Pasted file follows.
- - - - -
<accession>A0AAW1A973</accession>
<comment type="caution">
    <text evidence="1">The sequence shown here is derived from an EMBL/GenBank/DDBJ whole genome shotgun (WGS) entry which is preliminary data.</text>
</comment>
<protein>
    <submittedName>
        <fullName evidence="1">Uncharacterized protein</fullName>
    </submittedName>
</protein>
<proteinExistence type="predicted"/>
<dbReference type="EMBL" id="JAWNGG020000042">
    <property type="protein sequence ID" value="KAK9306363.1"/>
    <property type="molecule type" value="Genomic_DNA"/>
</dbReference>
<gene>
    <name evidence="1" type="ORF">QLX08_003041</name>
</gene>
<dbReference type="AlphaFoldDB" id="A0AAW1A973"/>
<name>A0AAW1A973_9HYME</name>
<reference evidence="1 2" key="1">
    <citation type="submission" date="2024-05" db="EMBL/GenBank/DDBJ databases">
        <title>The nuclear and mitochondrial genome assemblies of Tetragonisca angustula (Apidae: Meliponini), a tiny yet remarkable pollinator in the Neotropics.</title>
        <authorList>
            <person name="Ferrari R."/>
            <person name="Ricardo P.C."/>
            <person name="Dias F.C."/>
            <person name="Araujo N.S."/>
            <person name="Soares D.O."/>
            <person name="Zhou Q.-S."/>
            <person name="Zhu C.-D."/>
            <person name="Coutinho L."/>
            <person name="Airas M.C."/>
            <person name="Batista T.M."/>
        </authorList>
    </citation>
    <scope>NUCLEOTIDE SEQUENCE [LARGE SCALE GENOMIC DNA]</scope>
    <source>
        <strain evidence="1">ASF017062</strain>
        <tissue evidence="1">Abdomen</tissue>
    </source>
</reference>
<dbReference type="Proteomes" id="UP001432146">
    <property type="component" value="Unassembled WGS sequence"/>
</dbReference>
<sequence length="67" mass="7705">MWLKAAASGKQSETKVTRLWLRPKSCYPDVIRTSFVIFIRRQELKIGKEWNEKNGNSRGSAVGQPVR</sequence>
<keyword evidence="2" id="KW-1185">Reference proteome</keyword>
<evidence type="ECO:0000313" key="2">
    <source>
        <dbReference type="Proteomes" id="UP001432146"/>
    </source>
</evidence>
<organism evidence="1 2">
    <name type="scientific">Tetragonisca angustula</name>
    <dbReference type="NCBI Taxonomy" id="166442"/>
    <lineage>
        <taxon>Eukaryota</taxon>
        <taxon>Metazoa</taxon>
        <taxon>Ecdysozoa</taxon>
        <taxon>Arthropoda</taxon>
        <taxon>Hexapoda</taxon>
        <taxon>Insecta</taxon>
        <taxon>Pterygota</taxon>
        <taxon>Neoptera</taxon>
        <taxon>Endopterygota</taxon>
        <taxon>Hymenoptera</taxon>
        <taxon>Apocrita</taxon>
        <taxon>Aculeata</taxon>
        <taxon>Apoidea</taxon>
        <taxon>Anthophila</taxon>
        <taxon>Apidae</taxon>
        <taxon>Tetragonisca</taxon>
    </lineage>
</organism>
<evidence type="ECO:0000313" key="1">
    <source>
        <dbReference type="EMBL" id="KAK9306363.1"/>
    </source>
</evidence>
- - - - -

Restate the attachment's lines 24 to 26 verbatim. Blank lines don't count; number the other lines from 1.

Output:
            <person name="Ferrari R."/>
            <person name="Ricardo P.C."/>
            <person name="Dias F.C."/>